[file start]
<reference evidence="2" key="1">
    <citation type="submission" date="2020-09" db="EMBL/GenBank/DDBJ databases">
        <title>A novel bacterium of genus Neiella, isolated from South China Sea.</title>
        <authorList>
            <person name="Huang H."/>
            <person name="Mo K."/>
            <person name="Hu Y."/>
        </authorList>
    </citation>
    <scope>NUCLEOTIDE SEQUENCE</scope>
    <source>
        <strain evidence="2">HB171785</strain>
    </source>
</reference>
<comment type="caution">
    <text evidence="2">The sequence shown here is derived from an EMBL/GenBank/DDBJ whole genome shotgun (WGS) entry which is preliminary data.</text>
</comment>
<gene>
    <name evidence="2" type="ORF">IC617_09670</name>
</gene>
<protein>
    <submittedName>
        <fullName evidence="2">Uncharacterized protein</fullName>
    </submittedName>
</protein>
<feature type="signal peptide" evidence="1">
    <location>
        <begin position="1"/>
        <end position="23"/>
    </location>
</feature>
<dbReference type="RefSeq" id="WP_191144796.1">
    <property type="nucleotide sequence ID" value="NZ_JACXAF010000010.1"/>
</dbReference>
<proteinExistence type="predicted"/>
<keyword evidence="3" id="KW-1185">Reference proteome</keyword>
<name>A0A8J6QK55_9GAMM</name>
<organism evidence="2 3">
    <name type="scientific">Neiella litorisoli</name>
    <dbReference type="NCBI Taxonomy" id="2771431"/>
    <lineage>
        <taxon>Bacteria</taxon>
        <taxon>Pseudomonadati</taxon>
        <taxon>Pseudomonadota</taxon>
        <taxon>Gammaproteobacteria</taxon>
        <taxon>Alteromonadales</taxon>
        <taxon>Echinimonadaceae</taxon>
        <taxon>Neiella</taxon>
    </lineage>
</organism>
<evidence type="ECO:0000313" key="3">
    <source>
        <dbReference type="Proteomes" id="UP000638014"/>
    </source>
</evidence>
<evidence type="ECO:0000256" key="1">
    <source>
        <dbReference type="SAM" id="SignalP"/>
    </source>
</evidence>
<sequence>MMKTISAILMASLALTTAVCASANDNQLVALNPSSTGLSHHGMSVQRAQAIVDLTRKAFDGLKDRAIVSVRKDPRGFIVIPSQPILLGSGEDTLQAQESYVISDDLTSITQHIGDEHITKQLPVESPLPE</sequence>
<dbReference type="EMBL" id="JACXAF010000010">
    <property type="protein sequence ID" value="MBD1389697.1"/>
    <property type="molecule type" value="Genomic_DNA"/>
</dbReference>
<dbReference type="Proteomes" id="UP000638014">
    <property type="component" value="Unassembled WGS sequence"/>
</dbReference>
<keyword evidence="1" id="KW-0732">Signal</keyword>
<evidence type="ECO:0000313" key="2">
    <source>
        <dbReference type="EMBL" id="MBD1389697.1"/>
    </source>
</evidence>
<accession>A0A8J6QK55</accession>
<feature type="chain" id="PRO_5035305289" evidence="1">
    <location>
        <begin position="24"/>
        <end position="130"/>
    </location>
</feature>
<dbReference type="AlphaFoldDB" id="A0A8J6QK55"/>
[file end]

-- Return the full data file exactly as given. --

<reference evidence="2" key="1">
    <citation type="submission" date="2020-09" db="EMBL/GenBank/DDBJ databases">
        <title>A novel bacterium of genus Neiella, isolated from South China Sea.</title>
        <authorList>
            <person name="Huang H."/>
            <person name="Mo K."/>
            <person name="Hu Y."/>
        </authorList>
    </citation>
    <scope>NUCLEOTIDE SEQUENCE</scope>
    <source>
        <strain evidence="2">HB171785</strain>
    </source>
</reference>
<comment type="caution">
    <text evidence="2">The sequence shown here is derived from an EMBL/GenBank/DDBJ whole genome shotgun (WGS) entry which is preliminary data.</text>
</comment>
<gene>
    <name evidence="2" type="ORF">IC617_09670</name>
</gene>
<protein>
    <submittedName>
        <fullName evidence="2">Uncharacterized protein</fullName>
    </submittedName>
</protein>
<feature type="signal peptide" evidence="1">
    <location>
        <begin position="1"/>
        <end position="23"/>
    </location>
</feature>
<dbReference type="RefSeq" id="WP_191144796.1">
    <property type="nucleotide sequence ID" value="NZ_JACXAF010000010.1"/>
</dbReference>
<proteinExistence type="predicted"/>
<keyword evidence="3" id="KW-1185">Reference proteome</keyword>
<name>A0A8J6QK55_9GAMM</name>
<organism evidence="2 3">
    <name type="scientific">Neiella litorisoli</name>
    <dbReference type="NCBI Taxonomy" id="2771431"/>
    <lineage>
        <taxon>Bacteria</taxon>
        <taxon>Pseudomonadati</taxon>
        <taxon>Pseudomonadota</taxon>
        <taxon>Gammaproteobacteria</taxon>
        <taxon>Alteromonadales</taxon>
        <taxon>Echinimonadaceae</taxon>
        <taxon>Neiella</taxon>
    </lineage>
</organism>
<evidence type="ECO:0000313" key="3">
    <source>
        <dbReference type="Proteomes" id="UP000638014"/>
    </source>
</evidence>
<evidence type="ECO:0000256" key="1">
    <source>
        <dbReference type="SAM" id="SignalP"/>
    </source>
</evidence>
<sequence>MMKTISAILMASLALTTAVCASANDNQLVALNPSSTGLSHHGMSVQRAQAIVDLTRKAFDGLKDRAIVSVRKDPRGFIVIPSQPILLGSGEDTLQAQESYVISDDLTSITQHIGDEHITKQLPVESPLPE</sequence>
<dbReference type="EMBL" id="JACXAF010000010">
    <property type="protein sequence ID" value="MBD1389697.1"/>
    <property type="molecule type" value="Genomic_DNA"/>
</dbReference>
<dbReference type="Proteomes" id="UP000638014">
    <property type="component" value="Unassembled WGS sequence"/>
</dbReference>
<keyword evidence="1" id="KW-0732">Signal</keyword>
<evidence type="ECO:0000313" key="2">
    <source>
        <dbReference type="EMBL" id="MBD1389697.1"/>
    </source>
</evidence>
<accession>A0A8J6QK55</accession>
<feature type="chain" id="PRO_5035305289" evidence="1">
    <location>
        <begin position="24"/>
        <end position="130"/>
    </location>
</feature>
<dbReference type="AlphaFoldDB" id="A0A8J6QK55"/>